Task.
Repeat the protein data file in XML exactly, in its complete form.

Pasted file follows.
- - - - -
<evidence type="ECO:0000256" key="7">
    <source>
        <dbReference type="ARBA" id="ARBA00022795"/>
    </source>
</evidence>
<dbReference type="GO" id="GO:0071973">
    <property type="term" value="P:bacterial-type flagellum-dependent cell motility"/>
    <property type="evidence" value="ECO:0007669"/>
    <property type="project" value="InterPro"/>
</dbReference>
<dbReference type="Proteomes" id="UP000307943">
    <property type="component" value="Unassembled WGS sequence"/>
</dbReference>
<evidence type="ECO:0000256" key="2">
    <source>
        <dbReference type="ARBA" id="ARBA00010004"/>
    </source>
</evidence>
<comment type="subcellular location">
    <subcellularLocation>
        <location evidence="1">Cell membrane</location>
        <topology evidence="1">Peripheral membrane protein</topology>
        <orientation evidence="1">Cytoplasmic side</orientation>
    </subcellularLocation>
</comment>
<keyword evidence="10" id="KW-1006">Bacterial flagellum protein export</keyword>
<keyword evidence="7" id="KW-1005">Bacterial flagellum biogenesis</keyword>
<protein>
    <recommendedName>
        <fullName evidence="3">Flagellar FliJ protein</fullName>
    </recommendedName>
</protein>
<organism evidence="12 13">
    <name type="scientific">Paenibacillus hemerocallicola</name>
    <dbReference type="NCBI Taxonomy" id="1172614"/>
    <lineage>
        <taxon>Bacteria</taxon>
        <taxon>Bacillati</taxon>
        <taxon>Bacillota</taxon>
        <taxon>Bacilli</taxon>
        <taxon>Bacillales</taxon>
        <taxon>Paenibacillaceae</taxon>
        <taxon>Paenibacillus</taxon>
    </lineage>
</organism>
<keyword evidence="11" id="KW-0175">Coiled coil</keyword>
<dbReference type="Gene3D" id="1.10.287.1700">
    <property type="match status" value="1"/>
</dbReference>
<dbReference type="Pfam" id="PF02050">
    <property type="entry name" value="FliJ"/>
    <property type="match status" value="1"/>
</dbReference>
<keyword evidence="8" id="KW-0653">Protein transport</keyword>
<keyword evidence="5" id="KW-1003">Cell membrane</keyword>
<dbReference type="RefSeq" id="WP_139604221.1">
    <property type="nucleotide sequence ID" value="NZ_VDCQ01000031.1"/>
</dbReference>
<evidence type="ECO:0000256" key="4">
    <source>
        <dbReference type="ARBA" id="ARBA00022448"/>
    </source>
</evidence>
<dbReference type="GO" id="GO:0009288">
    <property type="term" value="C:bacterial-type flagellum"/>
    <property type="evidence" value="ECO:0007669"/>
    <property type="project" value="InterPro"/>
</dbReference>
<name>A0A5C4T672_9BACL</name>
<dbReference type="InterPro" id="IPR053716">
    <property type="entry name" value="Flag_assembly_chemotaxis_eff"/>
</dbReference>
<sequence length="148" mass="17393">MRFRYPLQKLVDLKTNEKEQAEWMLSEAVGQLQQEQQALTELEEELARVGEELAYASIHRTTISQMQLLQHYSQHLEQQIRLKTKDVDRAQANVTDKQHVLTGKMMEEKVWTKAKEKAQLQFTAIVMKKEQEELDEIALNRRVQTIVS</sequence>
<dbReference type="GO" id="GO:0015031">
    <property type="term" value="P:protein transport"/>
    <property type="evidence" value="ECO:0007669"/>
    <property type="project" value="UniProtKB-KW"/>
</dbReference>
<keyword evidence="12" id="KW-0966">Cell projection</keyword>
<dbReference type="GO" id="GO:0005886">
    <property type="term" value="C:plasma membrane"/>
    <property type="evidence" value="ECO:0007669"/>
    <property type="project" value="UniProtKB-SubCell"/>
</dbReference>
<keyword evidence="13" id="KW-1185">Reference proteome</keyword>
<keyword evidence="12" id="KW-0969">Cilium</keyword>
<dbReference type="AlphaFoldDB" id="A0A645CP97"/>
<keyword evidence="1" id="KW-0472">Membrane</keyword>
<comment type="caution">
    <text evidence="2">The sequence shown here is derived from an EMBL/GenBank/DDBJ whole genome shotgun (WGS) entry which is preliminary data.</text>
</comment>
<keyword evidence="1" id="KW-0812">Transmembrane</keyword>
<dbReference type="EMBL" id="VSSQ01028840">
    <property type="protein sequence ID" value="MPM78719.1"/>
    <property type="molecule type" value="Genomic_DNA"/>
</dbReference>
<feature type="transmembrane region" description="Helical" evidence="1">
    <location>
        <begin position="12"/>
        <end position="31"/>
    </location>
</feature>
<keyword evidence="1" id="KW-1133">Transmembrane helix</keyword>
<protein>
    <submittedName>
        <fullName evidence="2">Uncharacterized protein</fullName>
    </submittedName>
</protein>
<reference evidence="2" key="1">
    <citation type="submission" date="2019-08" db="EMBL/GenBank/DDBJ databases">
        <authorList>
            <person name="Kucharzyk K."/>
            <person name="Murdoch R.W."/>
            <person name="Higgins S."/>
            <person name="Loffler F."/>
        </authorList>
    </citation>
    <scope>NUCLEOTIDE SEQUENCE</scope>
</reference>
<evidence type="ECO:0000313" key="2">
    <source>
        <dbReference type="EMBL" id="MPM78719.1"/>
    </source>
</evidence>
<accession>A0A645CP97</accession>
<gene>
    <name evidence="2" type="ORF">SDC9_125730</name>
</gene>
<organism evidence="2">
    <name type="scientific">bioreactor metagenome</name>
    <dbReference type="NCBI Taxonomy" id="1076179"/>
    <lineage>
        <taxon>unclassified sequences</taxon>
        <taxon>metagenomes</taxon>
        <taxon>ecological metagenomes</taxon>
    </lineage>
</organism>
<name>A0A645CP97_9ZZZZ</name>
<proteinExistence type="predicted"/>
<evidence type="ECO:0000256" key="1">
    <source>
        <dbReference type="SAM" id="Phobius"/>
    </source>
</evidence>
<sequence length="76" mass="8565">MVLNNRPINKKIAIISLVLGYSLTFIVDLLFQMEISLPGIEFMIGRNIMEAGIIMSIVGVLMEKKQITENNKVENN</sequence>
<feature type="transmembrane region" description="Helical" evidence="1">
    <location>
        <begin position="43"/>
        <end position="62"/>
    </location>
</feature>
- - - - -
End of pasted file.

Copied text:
<evidence type="ECO:0000256" key="7">
    <source>
        <dbReference type="ARBA" id="ARBA00022795"/>
    </source>
</evidence>
<dbReference type="GO" id="GO:0071973">
    <property type="term" value="P:bacterial-type flagellum-dependent cell motility"/>
    <property type="evidence" value="ECO:0007669"/>
    <property type="project" value="InterPro"/>
</dbReference>
<dbReference type="Proteomes" id="UP000307943">
    <property type="component" value="Unassembled WGS sequence"/>
</dbReference>
<evidence type="ECO:0000256" key="2">
    <source>
        <dbReference type="ARBA" id="ARBA00010004"/>
    </source>
</evidence>
<comment type="subcellular location">
    <subcellularLocation>
        <location evidence="1">Cell membrane</location>
        <topology evidence="1">Peripheral membrane protein</topology>
        <orientation evidence="1">Cytoplasmic side</orientation>
    </subcellularLocation>
</comment>
<keyword evidence="10" id="KW-1006">Bacterial flagellum protein export</keyword>
<keyword evidence="7" id="KW-1005">Bacterial flagellum biogenesis</keyword>
<protein>
    <recommendedName>
        <fullName evidence="3">Flagellar FliJ protein</fullName>
    </recommendedName>
</protein>
<organism evidence="12 13">
    <name type="scientific">Paenibacillus hemerocallicola</name>
    <dbReference type="NCBI Taxonomy" id="1172614"/>
    <lineage>
        <taxon>Bacteria</taxon>
        <taxon>Bacillati</taxon>
        <taxon>Bacillota</taxon>
        <taxon>Bacilli</taxon>
        <taxon>Bacillales</taxon>
        <taxon>Paenibacillaceae</taxon>
        <taxon>Paenibacillus</taxon>
    </lineage>
</organism>
<keyword evidence="11" id="KW-0175">Coiled coil</keyword>
<dbReference type="Gene3D" id="1.10.287.1700">
    <property type="match status" value="1"/>
</dbReference>
<dbReference type="Pfam" id="PF02050">
    <property type="entry name" value="FliJ"/>
    <property type="match status" value="1"/>
</dbReference>
<keyword evidence="8" id="KW-0653">Protein transport</keyword>
<keyword evidence="5" id="KW-1003">Cell membrane</keyword>
<dbReference type="RefSeq" id="WP_139604221.1">
    <property type="nucleotide sequence ID" value="NZ_VDCQ01000031.1"/>
</dbReference>
<evidence type="ECO:0000256" key="4">
    <source>
        <dbReference type="ARBA" id="ARBA00022448"/>
    </source>
</evidence>
<dbReference type="GO" id="GO:0009288">
    <property type="term" value="C:bacterial-type flagellum"/>
    <property type="evidence" value="ECO:0007669"/>
    <property type="project" value="InterPro"/>
</dbReference>
<name>A0A5C4T672_9BACL</name>
<dbReference type="InterPro" id="IPR053716">
    <property type="entry name" value="Flag_assembly_chemotaxis_eff"/>
</dbReference>
<sequence length="148" mass="17393">MRFRYPLQKLVDLKTNEKEQAEWMLSEAVGQLQQEQQALTELEEELARVGEELAYASIHRTTISQMQLLQHYSQHLEQQIRLKTKDVDRAQANVTDKQHVLTGKMMEEKVWTKAKEKAQLQFTAIVMKKEQEELDEIALNRRVQTIVS</sequence>
<dbReference type="GO" id="GO:0015031">
    <property type="term" value="P:protein transport"/>
    <property type="evidence" value="ECO:0007669"/>
    <property type="project" value="UniProtKB-KW"/>
</dbReference>
<keyword evidence="12" id="KW-0966">Cell projection</keyword>
<dbReference type="GO" id="GO:0005886">
    <property type="term" value="C:plasma membrane"/>
    <property type="evidence" value="ECO:0007669"/>
    <property type="project" value="UniProtKB-SubCell"/>
</dbReference>
<keyword evidence="13" id="KW-1185">Reference proteome</keyword>
<keyword evidence="12" id="KW-0969">Cilium</keyword>
<dbReference type="AlphaFoldDB" id="A0A645CP97"/>
<keyword evidence="1" id="KW-0472">Membrane</keyword>
<comment type="caution">
    <text evidence="2">The sequence shown here is derived from an EMBL/GenBank/DDBJ whole genome shotgun (WGS) entry which is preliminary data.</text>
</comment>
<keyword evidence="1" id="KW-0812">Transmembrane</keyword>
<dbReference type="EMBL" id="VSSQ01028840">
    <property type="protein sequence ID" value="MPM78719.1"/>
    <property type="molecule type" value="Genomic_DNA"/>
</dbReference>
<feature type="transmembrane region" description="Helical" evidence="1">
    <location>
        <begin position="12"/>
        <end position="31"/>
    </location>
</feature>
<keyword evidence="1" id="KW-1133">Transmembrane helix</keyword>
<protein>
    <submittedName>
        <fullName evidence="2">Uncharacterized protein</fullName>
    </submittedName>
</protein>
<reference evidence="2" key="1">
    <citation type="submission" date="2019-08" db="EMBL/GenBank/DDBJ databases">
        <authorList>
            <person name="Kucharzyk K."/>
            <person name="Murdoch R.W."/>
            <person name="Higgins S."/>
            <person name="Loffler F."/>
        </authorList>
    </citation>
    <scope>NUCLEOTIDE SEQUENCE</scope>
</reference>
<evidence type="ECO:0000313" key="2">
    <source>
        <dbReference type="EMBL" id="MPM78719.1"/>
    </source>
</evidence>
<accession>A0A645CP97</accession>
<gene>
    <name evidence="2" type="ORF">SDC9_125730</name>
</gene>
<organism evidence="2">
    <name type="scientific">bioreactor metagenome</name>
    <dbReference type="NCBI Taxonomy" id="1076179"/>
    <lineage>
        <taxon>unclassified sequences</taxon>
        <taxon>metagenomes</taxon>
        <taxon>ecological metagenomes</taxon>
    </lineage>
</organism>
<name>A0A645CP97_9ZZZZ</name>
<proteinExistence type="predicted"/>
<evidence type="ECO:0000256" key="1">
    <source>
        <dbReference type="SAM" id="Phobius"/>
    </source>
</evidence>
<sequence length="76" mass="8565">MVLNNRPINKKIAIISLVLGYSLTFIVDLLFQMEISLPGIEFMIGRNIMEAGIIMSIVGVLMEKKQITENNKVENN</sequence>
<feature type="transmembrane region" description="Helical" evidence="1">
    <location>
        <begin position="43"/>
        <end position="62"/>
    </location>
</feature>